The story goes back to the late 1950s. Kilby, all 6-foot-7 of him, was in a technology race at the time with Robert Noyce and Gordon Moore who had just split with William Shockley at Shockley Semiconductor and formed their own company, Fairchild Semiconductor. The transistor was about 10-years old, clunky and underutilized. Kilby was at Texas Instruments. The only thing everyone agreed on was that any chips containing the transistors would be made of silicon. Shockley had determined that. How to put it all together was an engineering conundrum.

Kilby jumped first. He conceived of a manufacturing system that permitted the miniaturization of electronic circuits on semiconductor chips, which came to be called integrated circuits, or ICs, and he filed a patent in 1959. TI could sell the chips for $450 each, a lot of money in those days.

The first ICs, however, were clumsy to manufacture and had one basic problem: the transistors still had to be wired together. At Fairchild, however, Noyce adapted a system called “planar” manufacturing, in which all the transistors and resistors were formed together on the silicon, with the metal wiring embedded in the silicon. His IC was essentially all one piece. He filed for a patent five months after TI. [They eventually moved on, founding Intel].

Naturally, a lawsuit followed, as TI claimed patent infringement by Fairchild. A court eventually found for Fairchild, but any company wish to produce ICs needed licenses from both companies. Kilby, who apparently did not have the entrepreneurial gene, stayed with TI and while he never became obscenely rich, he was well taken care of. He also invented the hand-held calculator there.

He once described what he did in a parable. A rabbit and a beaver were standing in the shadow of Hoover Dam and the rabbit asked the beaver if he made the dam. “No,” said the beaver, “I didn’t build it myself. But it’s based on an idea of mine.”

[There are lots of good stories on Kilby. See T. R. Reid’s piece in the Washington Post, and an interesting press release, issued before Kilby died, from the University of Texas.

Tuesday, June 21, 2005

Summer breaths

Dear Readers:

Summer kids I have good news and bad news. The good news is I have a contract with Macmillan for a book, my biography of William Shockley, the co-inventor of the transistor and general all-around shit, to be published next spring. The bad news is that it will keep my fairly busy during the summer. I will still be filing here regularly, but perhaps not as often as I have been doing, especially since the book pays, the blog doesn't. I will keep it going because it's fun, but I may not be able to make it five days a week. The deadline is August 31. Patience and keep coming by.

The management

Good sex, bad sex and Microsoft Windows

Repressed memories go to court, men and women have orgasms for science, and then there is the fox and the chicken coop.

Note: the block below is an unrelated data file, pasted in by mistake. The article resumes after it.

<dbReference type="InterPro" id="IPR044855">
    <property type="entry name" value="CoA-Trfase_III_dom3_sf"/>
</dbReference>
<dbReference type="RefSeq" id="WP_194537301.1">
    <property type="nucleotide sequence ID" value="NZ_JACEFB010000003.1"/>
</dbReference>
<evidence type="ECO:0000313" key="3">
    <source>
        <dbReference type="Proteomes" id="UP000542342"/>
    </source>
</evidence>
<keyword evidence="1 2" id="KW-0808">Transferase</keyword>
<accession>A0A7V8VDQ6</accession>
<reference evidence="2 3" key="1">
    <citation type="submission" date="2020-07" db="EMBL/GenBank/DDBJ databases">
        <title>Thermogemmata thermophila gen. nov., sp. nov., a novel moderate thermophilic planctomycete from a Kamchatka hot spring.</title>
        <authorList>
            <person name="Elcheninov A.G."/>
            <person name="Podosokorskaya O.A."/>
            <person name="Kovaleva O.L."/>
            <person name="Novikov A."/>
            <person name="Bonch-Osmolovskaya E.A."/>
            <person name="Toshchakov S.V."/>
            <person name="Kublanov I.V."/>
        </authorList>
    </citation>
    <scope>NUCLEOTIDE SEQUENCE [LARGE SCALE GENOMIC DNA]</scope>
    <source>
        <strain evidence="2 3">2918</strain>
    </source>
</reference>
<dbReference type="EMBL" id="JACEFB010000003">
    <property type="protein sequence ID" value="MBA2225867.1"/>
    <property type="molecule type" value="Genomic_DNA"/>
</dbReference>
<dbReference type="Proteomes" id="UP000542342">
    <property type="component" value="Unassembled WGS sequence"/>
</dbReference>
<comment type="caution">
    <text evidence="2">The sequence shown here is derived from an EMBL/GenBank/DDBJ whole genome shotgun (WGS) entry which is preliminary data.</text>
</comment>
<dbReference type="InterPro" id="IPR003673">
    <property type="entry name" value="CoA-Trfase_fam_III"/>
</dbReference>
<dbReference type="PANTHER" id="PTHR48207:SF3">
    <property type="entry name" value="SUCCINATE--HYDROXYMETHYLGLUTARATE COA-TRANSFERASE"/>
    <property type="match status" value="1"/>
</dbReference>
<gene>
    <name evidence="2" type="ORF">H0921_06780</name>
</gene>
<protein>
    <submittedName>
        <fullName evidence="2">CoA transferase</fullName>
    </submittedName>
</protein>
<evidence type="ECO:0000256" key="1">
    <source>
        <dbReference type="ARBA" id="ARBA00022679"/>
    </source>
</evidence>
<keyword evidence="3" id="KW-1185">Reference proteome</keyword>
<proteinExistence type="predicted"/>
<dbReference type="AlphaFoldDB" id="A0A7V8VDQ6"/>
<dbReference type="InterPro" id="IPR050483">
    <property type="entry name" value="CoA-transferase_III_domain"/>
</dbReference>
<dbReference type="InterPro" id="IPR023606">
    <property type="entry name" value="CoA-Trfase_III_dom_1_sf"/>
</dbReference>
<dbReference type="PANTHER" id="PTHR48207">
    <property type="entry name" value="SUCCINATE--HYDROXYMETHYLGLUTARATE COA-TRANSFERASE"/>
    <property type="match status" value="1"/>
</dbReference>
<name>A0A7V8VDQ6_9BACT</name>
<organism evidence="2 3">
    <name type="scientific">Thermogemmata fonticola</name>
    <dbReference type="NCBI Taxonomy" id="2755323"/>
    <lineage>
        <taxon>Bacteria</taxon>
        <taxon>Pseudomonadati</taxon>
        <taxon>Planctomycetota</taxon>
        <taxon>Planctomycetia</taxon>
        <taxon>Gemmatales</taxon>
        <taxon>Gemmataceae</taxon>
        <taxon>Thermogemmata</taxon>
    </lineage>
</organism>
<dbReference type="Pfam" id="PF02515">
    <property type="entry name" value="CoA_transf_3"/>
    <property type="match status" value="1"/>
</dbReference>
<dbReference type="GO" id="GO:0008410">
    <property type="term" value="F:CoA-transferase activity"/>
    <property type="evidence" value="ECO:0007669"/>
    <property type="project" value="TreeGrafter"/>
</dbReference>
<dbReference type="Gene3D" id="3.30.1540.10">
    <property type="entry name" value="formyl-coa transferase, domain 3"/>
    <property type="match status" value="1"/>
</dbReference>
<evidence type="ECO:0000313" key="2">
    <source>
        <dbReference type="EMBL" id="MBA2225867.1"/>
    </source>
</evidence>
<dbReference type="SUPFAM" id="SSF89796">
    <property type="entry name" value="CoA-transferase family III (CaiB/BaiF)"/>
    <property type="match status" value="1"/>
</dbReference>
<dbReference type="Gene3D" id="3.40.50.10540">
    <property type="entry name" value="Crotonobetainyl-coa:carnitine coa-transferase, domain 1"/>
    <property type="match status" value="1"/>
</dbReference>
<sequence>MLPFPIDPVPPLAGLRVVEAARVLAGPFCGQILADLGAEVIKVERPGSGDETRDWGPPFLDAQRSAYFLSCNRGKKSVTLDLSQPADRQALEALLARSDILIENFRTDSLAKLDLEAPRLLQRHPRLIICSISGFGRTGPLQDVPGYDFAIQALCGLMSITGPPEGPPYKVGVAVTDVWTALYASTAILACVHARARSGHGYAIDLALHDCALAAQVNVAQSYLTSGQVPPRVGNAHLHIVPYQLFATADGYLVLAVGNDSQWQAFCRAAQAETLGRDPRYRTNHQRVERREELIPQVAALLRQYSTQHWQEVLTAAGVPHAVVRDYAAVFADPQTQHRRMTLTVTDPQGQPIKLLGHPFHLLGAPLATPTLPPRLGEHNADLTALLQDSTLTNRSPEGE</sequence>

June 21, 2005

Memories When the dawn comes, night will be a memory too, or will it?--No field of social science is as controversial or emotional than the issue of repressed memories. People under psychotherapy--sometimes hypnosis--will charge that years ago they were subject to sexual abuse and had repressed the memory. Often, the cases turn into criminal matters and people--mostly men--have gone to jail when someone--aided by a therapist--“recalled” the memory. What makes it controversial and emotional is that many therapist think there is no such thing. One of those doubters is Elizabeth F. Loftus, a world-famous psychologist, now embroiled in a fascinating law suit, chronicled by the Los Angeles Times. Loftus, a professor at U.C. Irvine, read a report in a journal written several years ago by a psychiatrist whose patient, then 17, recalled the repressed memory of her mother sexually abusing her. She had sealed off the painful experience and only under therapy did it emerge. She was named in the report only as Jane Doe [You really don’t want the Doe family moving in next door. They are nothing but trouble]. Skeptical, Loftus hired two private detectives, and managed to track down Ms. Doe and her family, and investigate further. Her conclusion, the girl probably had never been abused and the psychiatrist had mishandled the treatment. The story doesn’t end there. Ms. Doe is now suing Loftus, claiming she now is being abused by the psychologist’s report and that Loftus is probing her private life “for professional and commercial exploitation.” Loftus, ranked among the top psychologists of the 20th century, is one of the leading critics of repressed memory and has made herself a number of enemies, including therapists who have almost made a cottage industry out of patients recalling what may or may not have ever happened. The case has reached the California Supreme Court.